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Mel’s Muses: Thor God of Thunder #10 and Wonder Woman #22

While the rest of geekdom is off partying at San Diego Comic Con and PAX Australia, it’s time I finally got back to musing bout my latest weekly haul of comic books. Was really disappointed there wasn’t a single copy of Gail Simone’s much-anticipated and heavily hyped Red Sonja #1 to be found at my usual place but hey, I still got a dozen new titles to enjoy. It’s an all godly musings week and as usual, there be spoilers ahead!

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Thor God of Thunder #10. This amazing cosmic epic by writer Jason Aaron and artist Esad Ribic has continued to be my first pick of the week whenever it’s out.

It’s the penultimate issue as Gorr the God Butcher stands ready to launch his dreaded God Bomb and kill every single deity in time and space. The three Thors from different time periods are all captured in death traps and it looks hopeless. You can’t get a direr situation than that but even though we know the good guys will save the day, there’s this nagging fear that one of our favorite Thors might not make it out alive. That’s how deep and rich a character Aaron has given to each of the Thors. You just can’t help but have a soft spot for at least one of them. Old King Thor has daddy issues when he finds out he’s behaving more like his dad Odin, Avenger Thor is perhaps the one we are most familiar with while Teen Thor is all brash, corky and who has yet to earn the right to have his own Mjolnir.

Ribic’s art is also a huge reason why this book is such a success. The art on every page just pulls you into the action. It’s not too heavy and there’s enough space to let each the art in each panel breathe or stand out on its own. I totally loved that kickass panel where Avenger Thor was hammering away at the God Bomb with not one but two Mjolnirs, one in each hand. And the gorgeous colors by Ive Svorcina really make the entire story come alive.

Now despite all that praise, there were a couple of details in this issue that I wish were handled a little differently. Having planned all this for thousands of years, you would expect Gorr to be a little more meticulous or patient and not kill his wife just because she called him a “god”. Then Gorr’s son decides to free Avenger Thor when he finally learns his dad isn’t just a nice guy after all? Bit of a deus ex machine to me. Still, I enjoyed the heck outta this issue and highly recommend it.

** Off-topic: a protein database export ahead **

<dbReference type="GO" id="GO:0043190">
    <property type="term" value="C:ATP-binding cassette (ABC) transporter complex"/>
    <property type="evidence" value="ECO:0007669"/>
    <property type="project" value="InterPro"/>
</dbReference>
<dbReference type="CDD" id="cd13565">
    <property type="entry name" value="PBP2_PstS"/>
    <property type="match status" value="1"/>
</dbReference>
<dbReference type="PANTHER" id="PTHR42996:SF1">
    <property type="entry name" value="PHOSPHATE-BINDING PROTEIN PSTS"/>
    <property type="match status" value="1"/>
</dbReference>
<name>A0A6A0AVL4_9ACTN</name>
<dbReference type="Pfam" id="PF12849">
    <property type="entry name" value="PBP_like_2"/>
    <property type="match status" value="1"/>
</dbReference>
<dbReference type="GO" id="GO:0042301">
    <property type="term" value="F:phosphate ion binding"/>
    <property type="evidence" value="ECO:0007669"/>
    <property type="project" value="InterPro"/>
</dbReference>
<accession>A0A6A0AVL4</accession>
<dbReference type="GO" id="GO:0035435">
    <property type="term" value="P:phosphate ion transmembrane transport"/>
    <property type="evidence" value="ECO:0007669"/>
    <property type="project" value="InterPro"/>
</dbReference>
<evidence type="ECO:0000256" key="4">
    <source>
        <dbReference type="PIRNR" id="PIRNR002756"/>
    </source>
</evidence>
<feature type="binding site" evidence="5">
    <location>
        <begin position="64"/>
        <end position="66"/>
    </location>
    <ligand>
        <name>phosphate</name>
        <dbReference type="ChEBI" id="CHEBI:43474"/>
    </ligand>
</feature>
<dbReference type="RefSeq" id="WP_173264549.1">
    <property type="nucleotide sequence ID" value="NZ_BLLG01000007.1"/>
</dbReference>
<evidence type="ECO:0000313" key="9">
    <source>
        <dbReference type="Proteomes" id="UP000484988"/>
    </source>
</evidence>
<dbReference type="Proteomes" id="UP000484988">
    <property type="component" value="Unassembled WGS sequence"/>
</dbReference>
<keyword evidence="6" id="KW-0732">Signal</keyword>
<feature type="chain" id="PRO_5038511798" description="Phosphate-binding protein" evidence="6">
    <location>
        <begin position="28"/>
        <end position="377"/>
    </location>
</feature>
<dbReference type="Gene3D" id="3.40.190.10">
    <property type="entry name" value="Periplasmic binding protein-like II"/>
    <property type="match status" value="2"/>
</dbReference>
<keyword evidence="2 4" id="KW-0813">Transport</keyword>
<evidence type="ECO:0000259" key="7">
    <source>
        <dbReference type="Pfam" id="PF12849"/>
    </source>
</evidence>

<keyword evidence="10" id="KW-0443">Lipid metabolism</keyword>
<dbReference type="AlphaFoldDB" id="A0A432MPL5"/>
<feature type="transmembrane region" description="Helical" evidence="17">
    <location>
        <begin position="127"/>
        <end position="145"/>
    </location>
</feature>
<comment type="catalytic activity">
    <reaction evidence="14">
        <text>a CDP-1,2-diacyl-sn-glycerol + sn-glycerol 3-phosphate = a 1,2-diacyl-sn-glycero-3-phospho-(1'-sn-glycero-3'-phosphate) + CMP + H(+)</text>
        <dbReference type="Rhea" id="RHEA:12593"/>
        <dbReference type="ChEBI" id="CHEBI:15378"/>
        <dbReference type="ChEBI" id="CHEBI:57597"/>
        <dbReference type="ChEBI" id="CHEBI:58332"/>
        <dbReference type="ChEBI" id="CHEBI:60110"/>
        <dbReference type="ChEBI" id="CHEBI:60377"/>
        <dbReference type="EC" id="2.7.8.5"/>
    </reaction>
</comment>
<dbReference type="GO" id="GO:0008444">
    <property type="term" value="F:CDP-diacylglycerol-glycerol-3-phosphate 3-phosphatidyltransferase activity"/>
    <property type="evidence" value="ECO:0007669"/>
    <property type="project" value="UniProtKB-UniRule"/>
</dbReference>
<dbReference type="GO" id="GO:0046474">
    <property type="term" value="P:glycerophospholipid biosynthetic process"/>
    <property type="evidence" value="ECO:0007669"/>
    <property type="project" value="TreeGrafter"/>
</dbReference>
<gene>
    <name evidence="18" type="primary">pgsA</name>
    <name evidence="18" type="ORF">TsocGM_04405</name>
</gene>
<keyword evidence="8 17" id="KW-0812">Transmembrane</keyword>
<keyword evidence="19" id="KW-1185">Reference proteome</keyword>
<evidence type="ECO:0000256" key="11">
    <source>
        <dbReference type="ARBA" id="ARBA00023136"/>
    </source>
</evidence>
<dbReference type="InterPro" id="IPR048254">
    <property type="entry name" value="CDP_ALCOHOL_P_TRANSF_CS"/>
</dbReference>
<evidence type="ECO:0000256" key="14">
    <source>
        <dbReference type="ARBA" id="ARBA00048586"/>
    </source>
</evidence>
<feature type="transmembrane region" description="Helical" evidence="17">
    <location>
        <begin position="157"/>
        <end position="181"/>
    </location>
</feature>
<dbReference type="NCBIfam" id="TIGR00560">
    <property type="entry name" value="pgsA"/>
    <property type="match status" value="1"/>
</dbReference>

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Wonder Woman #22. Speaking of gods, this latest issue of Wonder Woman finally (re)introduces us to the New 52’s New Gods home planet New Genesis and its ruler Highfather. After being gravely injured in back-to-back fights with Artemis and the First Born, Wonder Woman is brought to New Genesis by Orion for some serious medical care. On New Genesis, she learns that things aren’t really as idyllic as it appears to be.

When the last storyline ended on a very sitcom-ish note with the entire cast crowded around the baby in the apartment and making googly eyes at the kid in issue #18, I actually thought of dropping the title after that but only for a spilt second. Well, I’m glad I’m still reading it.

Now the story about a baby being a future prophet of doom and the heroes having to still protect the infant from other bad guys may remind everyone of a dozen similar plots, as well as the current storyline in the all-female X-Men title. But it doesn’t matter cos I’m liking it now as writer Brian Azzarello and artist Cliff Chiang have really crafted an excellent story here that ties in the old Greek gods with the New Gods. Pity we only saw two New Gods, Orion and his dad Highfather, I’m still hoping to see more in upcoming issues. Chiang has brought his own art style to Kirby’s New Gods and their home New Genesis. There’s a more familiar modern sci-fi look to it all as the backgrounds and scenes sort of reminded me of several movies including the first Star Wars trilogy.

I have to admit that I read Wonder Woman #21 and #22 in one sitting cos I missed the previous issue last month. Lots of things happened but it didn’t feel rush. Pacing was good and it’s interesting to see Orion elevated to leading man status in a title like Wonder Woman. He’s not the full on single-minded, battle-crazed, Darkseid-hating warrior like before. He’s now got a wicked sense of humor but still dealing with his dual personalities. Quite possibly the best version of Orion I have read in a very long while.

Cavalock

Melvin Yong has worked way too long in the media and advertising industry. He now spends his time with his family, writing short horror stories and playing lots of board games.

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